Chef Diego Gruerro makes an effort to introduce the menu personally to each customer. A nice touch that is unheard of in LA. Chef in the kitchen?! That's sacrilegious!

We arrive at the table to find 2 white business cards sitting side by side on the table. A few minutes later, the servers brings a bowl and instructs us to dip this card into the sauce and munch on it, like you would nachos! Hesitantly, we abide with his instructions. Crunchy, tasteless, like rice paper. Ok... I get it. Molecular Gastronomy. But I'm from LA and I had better.

game truffle with foie and mushrooms
Another mo-ga moment, black truffle by appearance but game-like meat in taste, accompanied by shaved, freeze dried foie. Not impressed. But the dish is elevated by the smoking presentation.

"perretxico" mushrooms and Navarre asarragus papillote
This wild mushroom papillote is an example of simple but very well executed dish. No smoke and mirrors, just simple good food.

Skrey is a Nordic fish, a common staple of Icelandic folk. Vague memories of having dried Skrey in Iceland still remain. But frankly, they weren't fond ones. Today's skrey is clean, firm and laced with wild mushroom broth. Much better.
veal cheek doughnut

Veal cheek doughnut... which my dining companian, lovingly, called "poop". The veal is stewed to soft, thready consistency, then shaped into a doughnut. Not the best presentation and the flavors do not pop.
the fishbowl
Now onto the fishbowl. Cute, ingenious, tasty. Now this is molecular gastronomy! True to its name, you have the tank, the coral, the kelp, and the abalone shell. Taste? Green tea sponge cake, cream, chocolate, foam. Chef Gruerro, we need more of this and less of veal doughnuts!

poche egg

The poached egg is another one of his signature dishes. White chocolate, coconut gelee, and the yolk is a mango sauce. This is a dish which elicits oohs and ahhs as the spoon gently cracks along the egg shell.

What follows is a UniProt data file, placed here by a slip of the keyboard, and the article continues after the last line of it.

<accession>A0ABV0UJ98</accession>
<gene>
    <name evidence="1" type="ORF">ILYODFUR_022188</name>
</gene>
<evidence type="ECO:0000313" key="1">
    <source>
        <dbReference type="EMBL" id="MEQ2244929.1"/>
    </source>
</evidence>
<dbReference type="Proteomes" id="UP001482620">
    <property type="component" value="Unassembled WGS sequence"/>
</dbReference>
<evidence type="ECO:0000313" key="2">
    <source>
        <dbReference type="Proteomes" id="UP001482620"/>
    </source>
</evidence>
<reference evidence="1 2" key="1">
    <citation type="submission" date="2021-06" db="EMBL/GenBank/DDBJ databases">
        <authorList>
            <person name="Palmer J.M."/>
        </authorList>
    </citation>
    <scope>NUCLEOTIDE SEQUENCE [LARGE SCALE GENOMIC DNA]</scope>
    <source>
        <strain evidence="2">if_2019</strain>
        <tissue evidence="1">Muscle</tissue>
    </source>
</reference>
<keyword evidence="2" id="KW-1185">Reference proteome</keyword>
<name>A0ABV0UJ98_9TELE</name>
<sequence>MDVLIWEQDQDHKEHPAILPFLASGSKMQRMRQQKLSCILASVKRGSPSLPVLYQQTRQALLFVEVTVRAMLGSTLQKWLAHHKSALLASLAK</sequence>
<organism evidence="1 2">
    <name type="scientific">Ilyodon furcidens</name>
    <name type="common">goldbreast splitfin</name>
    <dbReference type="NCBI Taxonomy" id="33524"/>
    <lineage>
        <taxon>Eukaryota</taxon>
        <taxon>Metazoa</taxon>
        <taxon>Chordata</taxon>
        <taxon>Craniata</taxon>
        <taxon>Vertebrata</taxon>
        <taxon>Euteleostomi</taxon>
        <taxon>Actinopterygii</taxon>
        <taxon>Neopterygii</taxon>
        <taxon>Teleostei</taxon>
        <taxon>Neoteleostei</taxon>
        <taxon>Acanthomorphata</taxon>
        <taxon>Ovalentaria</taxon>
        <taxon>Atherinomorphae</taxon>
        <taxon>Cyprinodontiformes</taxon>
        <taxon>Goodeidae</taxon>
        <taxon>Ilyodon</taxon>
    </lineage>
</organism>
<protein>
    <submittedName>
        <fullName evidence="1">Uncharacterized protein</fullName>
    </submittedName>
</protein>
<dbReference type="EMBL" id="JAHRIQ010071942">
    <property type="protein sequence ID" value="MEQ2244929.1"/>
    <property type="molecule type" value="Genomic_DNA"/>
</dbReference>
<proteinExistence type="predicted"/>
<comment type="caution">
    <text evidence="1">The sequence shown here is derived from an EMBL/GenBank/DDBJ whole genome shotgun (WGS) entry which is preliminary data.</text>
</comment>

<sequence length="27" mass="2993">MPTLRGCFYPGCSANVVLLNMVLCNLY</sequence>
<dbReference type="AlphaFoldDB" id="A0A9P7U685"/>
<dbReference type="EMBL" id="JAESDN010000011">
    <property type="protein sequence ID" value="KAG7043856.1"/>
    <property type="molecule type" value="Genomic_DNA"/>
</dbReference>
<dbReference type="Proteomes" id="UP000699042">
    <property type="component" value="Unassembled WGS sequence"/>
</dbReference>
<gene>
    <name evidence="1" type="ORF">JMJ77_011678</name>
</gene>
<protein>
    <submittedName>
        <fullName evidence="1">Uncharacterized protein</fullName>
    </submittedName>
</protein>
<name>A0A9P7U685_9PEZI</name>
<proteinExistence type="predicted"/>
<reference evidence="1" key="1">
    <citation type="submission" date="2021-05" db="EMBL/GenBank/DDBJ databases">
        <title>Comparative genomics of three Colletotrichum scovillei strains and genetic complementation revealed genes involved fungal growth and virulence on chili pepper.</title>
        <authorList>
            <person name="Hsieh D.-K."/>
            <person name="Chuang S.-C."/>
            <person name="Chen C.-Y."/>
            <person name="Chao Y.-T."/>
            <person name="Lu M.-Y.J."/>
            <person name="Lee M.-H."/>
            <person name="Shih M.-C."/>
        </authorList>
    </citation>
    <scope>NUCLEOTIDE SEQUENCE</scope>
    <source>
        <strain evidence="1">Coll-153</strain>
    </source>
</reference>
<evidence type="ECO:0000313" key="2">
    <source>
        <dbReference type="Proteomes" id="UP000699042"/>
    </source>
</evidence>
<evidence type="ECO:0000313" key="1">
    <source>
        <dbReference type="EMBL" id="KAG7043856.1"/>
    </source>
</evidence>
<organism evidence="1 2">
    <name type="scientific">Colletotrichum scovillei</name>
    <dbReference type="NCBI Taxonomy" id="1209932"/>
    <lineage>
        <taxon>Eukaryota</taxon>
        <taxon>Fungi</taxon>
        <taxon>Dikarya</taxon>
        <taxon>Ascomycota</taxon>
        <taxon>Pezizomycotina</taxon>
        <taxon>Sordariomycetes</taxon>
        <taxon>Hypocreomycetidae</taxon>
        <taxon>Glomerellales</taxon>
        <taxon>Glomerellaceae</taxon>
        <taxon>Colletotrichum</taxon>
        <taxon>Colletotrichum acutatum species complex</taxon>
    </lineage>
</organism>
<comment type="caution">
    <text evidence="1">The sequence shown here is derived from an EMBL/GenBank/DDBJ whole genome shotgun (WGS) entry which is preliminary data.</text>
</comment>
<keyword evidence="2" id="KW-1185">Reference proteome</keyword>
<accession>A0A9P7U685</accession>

Has Chef Gruerro fallen to the trap of signature dishes as many famed chefs eventually do? Probably. The clientele appeared to be mostly tourists and his menu, suspiciously, never changes. After much research, and after seeing countless fishbowls and poche egg, I came to the conclusion that his menu has barely changed in the past year. Ergo, the high number of tourists and waning number of locals.

Friday, June 15, 2012

Mercado San Miguel, Madrid

Of all the markets, Mercado San Miguel may be the most cosmopolitan of them all. Only recently refurbished, the steel beams are the only remnants of the original market.

San Miguel is a food lover's playground. You can find anything from cocktails, wine bars, champagne oyster bars, fruit stalls, cheesebar, jamon, and of course.. tapas y pinxtos.
cocktail bar - mojitos, cairpirihna

This prawn is the most memorable of our market excursion. Bright red in color and much more sweet than the prawns in the US, I found the hefty price tag of 15 euros acceptable. Pointing a finger and grunting "uno", the vendor immediately tossed the single prawn on the grill and sprinkled some sea salt. Clean, simple, delish.